Gasland Part II (Cinedigm, NR)

gaslandpart2These companies consider who you and I would call American citizens exercising their Constitutional rights to be insurgents threatening company operations—and profits, of course.

 

 

Josh Fox’s 2010 documentary Gasland became famous for two things: making “fracking” a household world, and demonstrating that it is indeed possible for tap water to catch fire. It also was one of the five nominees for the Academy Award for feature documentaries in 2011.

Gasland presented a convincing case that fracking (hydraulic fracturing, using pressurized water and chemicals to cause fractures in underground rock and free up natural gas) is a prime example of negative externalities at work. Companies can pollute groundwater in the process of drilling for gas deposits, and they get to keep the profits associated with obtaining the gas without having to pay the costs associated with the pollution. Those costs fall instead on the individual landowners whose water supply is polluted (thus potentially harming their health, as well as destroying the value of their homes). Corporations being, by and large, amoral entities motivated by profits, this system suits them just fine. More surprisingly, the system frequently also suits government officials and even homeowners who haven’t yet been affected by the pollution.

Gasland Part II picks up where Gasland ended. Sad to say, there hasn’t been much progress in terms of prohibiting fracking or forcing drilling companies to pay for the damage they have caused, but there are plenty of new cases to become outraged about. The new film casts a wider net, looking at ecological outrages beginning with an oil spill in the Gulf of Mexico, and traveling from Texas to Pennsylvania to California and even Australia to interview people whose lives have been affected by fracking pollution. Visual high points include a Texas couple who are able to produce quite a persistent gas flame from their garden hose, and an Australian farmer who produces an impressive flame from a water well.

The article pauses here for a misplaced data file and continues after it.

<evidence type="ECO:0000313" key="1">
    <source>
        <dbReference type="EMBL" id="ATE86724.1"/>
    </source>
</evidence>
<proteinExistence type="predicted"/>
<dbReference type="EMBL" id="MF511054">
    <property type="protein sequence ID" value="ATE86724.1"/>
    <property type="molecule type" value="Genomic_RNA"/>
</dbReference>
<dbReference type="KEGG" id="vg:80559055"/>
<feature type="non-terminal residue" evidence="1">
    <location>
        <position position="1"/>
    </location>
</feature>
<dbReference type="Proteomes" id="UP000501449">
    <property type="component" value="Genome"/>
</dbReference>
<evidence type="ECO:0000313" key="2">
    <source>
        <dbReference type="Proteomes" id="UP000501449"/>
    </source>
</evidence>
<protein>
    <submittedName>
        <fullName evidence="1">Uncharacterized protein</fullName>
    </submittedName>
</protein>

One jaw-dropping revelation in Gasland Part II is that the gas industry is using ex-military Psy-Op (psychological operations) specialists to plan and execute publicity campaigns. These companies, with names like the Institute of Terrorism Research and Response, consider who you and I would call American citizens exercising their Constitutional rights to be insurgents threatening company operations—and profits, of course.

Fox also found a public official willing to say, directly to the camera, that those who have health problems related to fracking pollution should “just move,” conveniently disregarding the fact that the pollution will probably make it impossible for them to sell their homes. As the man with the garden-hose-turned-blowtorch noted, Republican politicians are supposed to be interested in safeguarding the rights of property owners, but that certainly doesn’t seem to hold true if it might mean limiting the profits of gas companies.

Gasland Part II is basically a film for the converted; if you didn’t get the message with Gasland, you won’t get it with this film. On the other hand, if you’re already in the anti-fracking camp, Gasland Part II will make you feel even more secure that you are on the right side. Equally important, if you’re already singing in the anti-fracking choir, you’ll be more inclined to be generous about the scattered nature of this film, which Fox cannot entirely camouflage through snappy editing and a bouncy soundtrack.

Extras on the DVD include three extended scenes and a collage of extended Congressional interviews. | Sarah Boslaugh

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